During my years campaigning for Brexit, I’ve bounced around quite a few different organisations in support of the great cause; starting by launching the Daily Express crusade to get Britain out back in 2010, then becoming part of the Ukip insurgency under Nigel Farage which led to that historic 2014 European elections win, before being the only Ukip MEP to back Vote Leave rather than its Faragist rival to be the designated Leave campaign in the 2016 referendum.
At each turn, I’ve tried my best to put country before party, asking myself what would be the best thing for the attainment of Brexit rather than the most comfortable thing for me. In 2010-15, that meant putting the squeeze on David Cameron when he was already in a tight spot thanks to the coalition having sent many habitual Lib Dem voters into the Labour column. In 2016, it meant backing the campaign best equipped to capture millions of middle-of-the-road, middle class swing voters during the referendum.
At the start of this year, I naturally cheered on Nigel Farage and the Brexit party before – and during – their brilliant European elections campaign. It was obvious the Tories needed to be totally humiliated in order to be persuaded to drop Theresa May and install a genuine Brexiteer.
So when I tell you that I find myself now cheering on the Government as it tries to get its new Brexit deal through the Commons, do not imagine for a moment it is out of any lifelong deference to the Tory brand.
In fact, the Brexit years have certainly further highlighted the traditional flaws as well as merits of the Conservative party. Many, if not most, of its parliamentarians have adopted stances on Brexit at any given time designed primarily to advance their careers rather than their principles. Some have been utterly shameless.
But there is no doubt what is the best thing for Brexit now – and that is for every Brexiteer in the land to get behind Boris Johnson as he tries to push his new deal through Parliament and take us out on 31 October.
It is truly remarkable that he has secured an agreement at all given that he was nobbled by the Benn “Surrender” Act, had other traditional prime ministerial prerogatives stripped away from him by a ruthless Remain establishment and faced the most intense and hostile media onslaught I can remember any leading figure suffering in my 25 or so years on the political scene.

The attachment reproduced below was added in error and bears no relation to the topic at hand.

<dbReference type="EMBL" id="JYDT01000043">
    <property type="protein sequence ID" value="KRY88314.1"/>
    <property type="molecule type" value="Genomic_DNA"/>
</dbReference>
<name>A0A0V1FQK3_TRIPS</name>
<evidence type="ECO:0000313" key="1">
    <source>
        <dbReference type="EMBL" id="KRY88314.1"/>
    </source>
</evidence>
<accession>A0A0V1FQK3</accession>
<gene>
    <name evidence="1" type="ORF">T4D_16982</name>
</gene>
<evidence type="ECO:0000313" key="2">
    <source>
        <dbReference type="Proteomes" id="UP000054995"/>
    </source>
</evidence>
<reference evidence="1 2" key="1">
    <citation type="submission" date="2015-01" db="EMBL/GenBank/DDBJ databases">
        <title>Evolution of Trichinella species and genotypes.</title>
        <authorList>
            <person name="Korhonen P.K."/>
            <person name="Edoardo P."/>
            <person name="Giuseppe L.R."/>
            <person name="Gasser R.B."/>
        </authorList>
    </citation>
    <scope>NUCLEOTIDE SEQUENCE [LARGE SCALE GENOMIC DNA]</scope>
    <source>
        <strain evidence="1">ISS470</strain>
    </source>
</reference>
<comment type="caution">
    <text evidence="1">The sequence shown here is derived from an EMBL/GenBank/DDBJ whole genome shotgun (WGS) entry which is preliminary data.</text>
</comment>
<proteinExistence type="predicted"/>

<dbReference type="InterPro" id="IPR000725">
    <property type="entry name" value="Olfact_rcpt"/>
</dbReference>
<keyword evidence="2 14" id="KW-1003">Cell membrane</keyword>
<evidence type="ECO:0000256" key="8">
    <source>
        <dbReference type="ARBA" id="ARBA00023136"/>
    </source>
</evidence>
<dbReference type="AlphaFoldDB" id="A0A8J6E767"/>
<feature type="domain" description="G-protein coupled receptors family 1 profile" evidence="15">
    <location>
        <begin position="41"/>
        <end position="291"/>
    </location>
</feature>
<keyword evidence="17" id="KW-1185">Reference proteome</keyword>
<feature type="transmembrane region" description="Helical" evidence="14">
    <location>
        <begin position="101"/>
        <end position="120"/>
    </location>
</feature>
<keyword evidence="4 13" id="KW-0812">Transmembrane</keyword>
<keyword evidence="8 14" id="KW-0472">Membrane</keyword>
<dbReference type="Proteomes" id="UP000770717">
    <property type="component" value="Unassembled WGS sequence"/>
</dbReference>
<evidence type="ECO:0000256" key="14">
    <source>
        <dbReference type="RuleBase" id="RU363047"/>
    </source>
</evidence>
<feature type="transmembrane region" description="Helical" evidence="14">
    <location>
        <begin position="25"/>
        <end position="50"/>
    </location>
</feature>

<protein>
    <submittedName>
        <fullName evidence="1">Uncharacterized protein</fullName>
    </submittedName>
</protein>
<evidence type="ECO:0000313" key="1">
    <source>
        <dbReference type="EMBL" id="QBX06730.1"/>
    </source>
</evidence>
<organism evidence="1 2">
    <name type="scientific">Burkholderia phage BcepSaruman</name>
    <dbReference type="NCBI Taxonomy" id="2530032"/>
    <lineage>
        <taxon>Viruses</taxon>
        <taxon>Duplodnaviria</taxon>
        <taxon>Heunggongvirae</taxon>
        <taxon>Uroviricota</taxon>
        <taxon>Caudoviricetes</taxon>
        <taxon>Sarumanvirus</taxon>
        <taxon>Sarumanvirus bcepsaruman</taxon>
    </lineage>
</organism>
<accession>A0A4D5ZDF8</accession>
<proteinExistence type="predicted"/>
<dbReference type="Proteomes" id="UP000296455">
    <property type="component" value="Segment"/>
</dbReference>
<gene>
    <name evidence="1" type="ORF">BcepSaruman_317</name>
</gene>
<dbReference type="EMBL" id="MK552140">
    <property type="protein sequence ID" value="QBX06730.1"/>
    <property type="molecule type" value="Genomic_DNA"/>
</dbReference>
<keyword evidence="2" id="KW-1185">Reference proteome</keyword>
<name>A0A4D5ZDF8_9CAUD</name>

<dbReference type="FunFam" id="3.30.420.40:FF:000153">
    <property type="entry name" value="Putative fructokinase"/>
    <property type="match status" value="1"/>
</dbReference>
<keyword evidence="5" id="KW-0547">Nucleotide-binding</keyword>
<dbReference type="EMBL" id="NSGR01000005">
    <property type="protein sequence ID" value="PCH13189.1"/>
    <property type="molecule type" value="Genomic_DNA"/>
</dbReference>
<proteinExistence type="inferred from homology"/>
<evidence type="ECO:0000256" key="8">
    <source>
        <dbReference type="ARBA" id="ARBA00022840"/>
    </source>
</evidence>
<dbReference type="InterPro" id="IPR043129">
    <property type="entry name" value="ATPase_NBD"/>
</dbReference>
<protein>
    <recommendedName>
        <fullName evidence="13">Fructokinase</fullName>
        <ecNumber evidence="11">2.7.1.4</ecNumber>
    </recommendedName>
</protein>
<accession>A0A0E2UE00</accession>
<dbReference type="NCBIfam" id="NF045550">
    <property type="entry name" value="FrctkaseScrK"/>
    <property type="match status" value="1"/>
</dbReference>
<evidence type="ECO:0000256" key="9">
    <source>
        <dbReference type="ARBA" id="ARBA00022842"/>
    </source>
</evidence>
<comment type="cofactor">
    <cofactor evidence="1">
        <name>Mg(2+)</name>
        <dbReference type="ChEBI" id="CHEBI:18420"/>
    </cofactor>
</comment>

It is even more remarkable that the agreement he has reached honours in almost every respect the spirit and arguments of the 2016 Leave campaign. The disgrace of a UK-wide indefinite backstop (erroneously known as the Northern Ireland backstop) locking us into EU rules in perpetuity with no release mechanism other than the EU’s permission is gone. It has been replaced by measures limited to Northern Ireland and out of which the population of Northern Ireland can vote themselves, should they so desire.
Despite May having tamely acceded to the EU’s sequencing demands, thereby chucking away most of our leverage and then creating a hung parliament where there had been a Tory majority before, Johnson has somehow hauled our country free of the morass. Control of our laws, borders and money is coming home. Our future will be as free-trading partners with the EU but on our own trajectory. There are many additional matters now to be decided by a reinvigorated national democratic process and not locked into “the closest possible relationship with the EU” (May’s stock phrase whenever anyone in Brussels asked what she actually wanted).
The still tricky issues of fishing and defence co-operation will be settled in future relationship talks in which the UK will be represented by a PM who the rest of the EU clearly regard as an equal rather than a pushover.
While I would personally be quite content still to leave the EU on no deal/WTO terms at the end of the month, I now find myself reflecting that, on balance, the terms of Boris Johnson’s deal are to be preferred.
This has, I would contend, been the most brilliant prime ministerial episode since the Falklands War and leaves the occupant of Downing Street potentially on the cusp of a decade in power. He has shown raw political courage and grace under fire. He has been clear-sighted and used to the very maximum effect all the room for manoeuvre he was left with after the parliamentary Lilliputians did their best to tie him up in knots.
We are not there yet. But as someone always ready to take issue with anyone who impedes or imperils the cause and to support anybody who helps it along, I am quite clear that Brexit has benefited from two great acts of rescue in 2019. The first by Nigel Farage and the second by Boris Johnson. Come Hallowe’en I hope to be drinking to them both.
Patrick O’Flynn is chairman of the London branch of the Social Democratic Party. He was previously a Ukip MEP and director of communications for the party
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